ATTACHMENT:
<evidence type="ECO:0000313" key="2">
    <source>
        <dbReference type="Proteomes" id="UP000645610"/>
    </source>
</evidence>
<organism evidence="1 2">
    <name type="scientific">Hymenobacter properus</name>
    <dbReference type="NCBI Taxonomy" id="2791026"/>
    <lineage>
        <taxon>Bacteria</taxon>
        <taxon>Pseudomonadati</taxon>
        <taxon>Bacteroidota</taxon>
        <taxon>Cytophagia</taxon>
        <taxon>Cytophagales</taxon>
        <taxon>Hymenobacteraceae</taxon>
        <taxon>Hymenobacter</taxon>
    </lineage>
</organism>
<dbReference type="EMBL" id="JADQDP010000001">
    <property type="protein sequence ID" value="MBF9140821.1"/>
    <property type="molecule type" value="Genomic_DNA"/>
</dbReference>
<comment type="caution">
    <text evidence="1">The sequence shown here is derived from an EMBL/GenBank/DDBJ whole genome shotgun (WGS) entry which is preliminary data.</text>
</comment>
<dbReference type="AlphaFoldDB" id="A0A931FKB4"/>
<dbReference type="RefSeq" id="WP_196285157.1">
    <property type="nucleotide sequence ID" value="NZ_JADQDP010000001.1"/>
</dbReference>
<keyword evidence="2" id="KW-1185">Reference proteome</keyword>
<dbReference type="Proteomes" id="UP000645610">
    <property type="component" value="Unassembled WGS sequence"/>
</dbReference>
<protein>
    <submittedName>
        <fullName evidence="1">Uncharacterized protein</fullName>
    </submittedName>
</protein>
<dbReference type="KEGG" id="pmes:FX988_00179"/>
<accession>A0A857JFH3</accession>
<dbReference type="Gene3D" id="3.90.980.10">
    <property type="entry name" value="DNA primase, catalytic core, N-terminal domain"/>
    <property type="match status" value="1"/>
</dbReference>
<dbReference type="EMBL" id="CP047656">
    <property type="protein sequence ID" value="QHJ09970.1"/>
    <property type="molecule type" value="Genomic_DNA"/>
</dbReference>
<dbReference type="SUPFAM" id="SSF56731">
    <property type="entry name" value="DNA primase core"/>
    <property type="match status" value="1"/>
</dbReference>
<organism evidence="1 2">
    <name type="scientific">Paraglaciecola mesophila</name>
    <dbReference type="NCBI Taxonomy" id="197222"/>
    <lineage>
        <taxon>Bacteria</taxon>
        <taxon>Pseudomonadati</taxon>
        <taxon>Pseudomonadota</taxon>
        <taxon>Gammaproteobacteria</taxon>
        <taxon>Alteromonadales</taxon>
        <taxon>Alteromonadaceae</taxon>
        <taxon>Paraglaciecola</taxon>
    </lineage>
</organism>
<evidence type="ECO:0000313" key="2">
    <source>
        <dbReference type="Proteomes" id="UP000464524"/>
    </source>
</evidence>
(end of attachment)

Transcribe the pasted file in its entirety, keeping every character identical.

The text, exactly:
<evidence type="ECO:0000313" key="2">
    <source>
        <dbReference type="Proteomes" id="UP000645610"/>
    </source>
</evidence>
<organism evidence="1 2">
    <name type="scientific">Hymenobacter properus</name>
    <dbReference type="NCBI Taxonomy" id="2791026"/>
    <lineage>
        <taxon>Bacteria</taxon>
        <taxon>Pseudomonadati</taxon>
        <taxon>Bacteroidota</taxon>
        <taxon>Cytophagia</taxon>
        <taxon>Cytophagales</taxon>
        <taxon>Hymenobacteraceae</taxon>
        <taxon>Hymenobacter</taxon>
    </lineage>
</organism>
<dbReference type="EMBL" id="JADQDP010000001">
    <property type="protein sequence ID" value="MBF9140821.1"/>
    <property type="molecule type" value="Genomic_DNA"/>
</dbReference>
<comment type="caution">
    <text evidence="1">The sequence shown here is derived from an EMBL/GenBank/DDBJ whole genome shotgun (WGS) entry which is preliminary data.</text>
</comment>
<dbReference type="AlphaFoldDB" id="A0A931FKB4"/>
<dbReference type="RefSeq" id="WP_196285157.1">
    <property type="nucleotide sequence ID" value="NZ_JADQDP010000001.1"/>
</dbReference>
<keyword evidence="2" id="KW-1185">Reference proteome</keyword>
<dbReference type="Proteomes" id="UP000645610">
    <property type="component" value="Unassembled WGS sequence"/>
</dbReference>
<protein>
    <submittedName>
        <fullName evidence="1">Uncharacterized protein</fullName>
    </submittedName>
</protein>
<dbReference type="KEGG" id="pmes:FX988_00179"/>
<accession>A0A857JFH3</accession>
<dbReference type="Gene3D" id="3.90.980.10">
    <property type="entry name" value="DNA primase, catalytic core, N-terminal domain"/>
    <property type="match status" value="1"/>
</dbReference>
<dbReference type="EMBL" id="CP047656">
    <property type="protein sequence ID" value="QHJ09970.1"/>
    <property type="molecule type" value="Genomic_DNA"/>
</dbReference>
<dbReference type="SUPFAM" id="SSF56731">
    <property type="entry name" value="DNA primase core"/>
    <property type="match status" value="1"/>
</dbReference>
<organism evidence="1 2">
    <name type="scientific">Paraglaciecola mesophila</name>
    <dbReference type="NCBI Taxonomy" id="197222"/>
    <lineage>
        <taxon>Bacteria</taxon>
        <taxon>Pseudomonadati</taxon>
        <taxon>Pseudomonadota</taxon>
        <taxon>Gammaproteobacteria</taxon>
        <taxon>Alteromonadales</taxon>
        <taxon>Alteromonadaceae</taxon>
        <taxon>Paraglaciecola</taxon>
    </lineage>
</organism>
<evidence type="ECO:0000313" key="2">
    <source>
        <dbReference type="Proteomes" id="UP000464524"/>
    </source>
</evidence>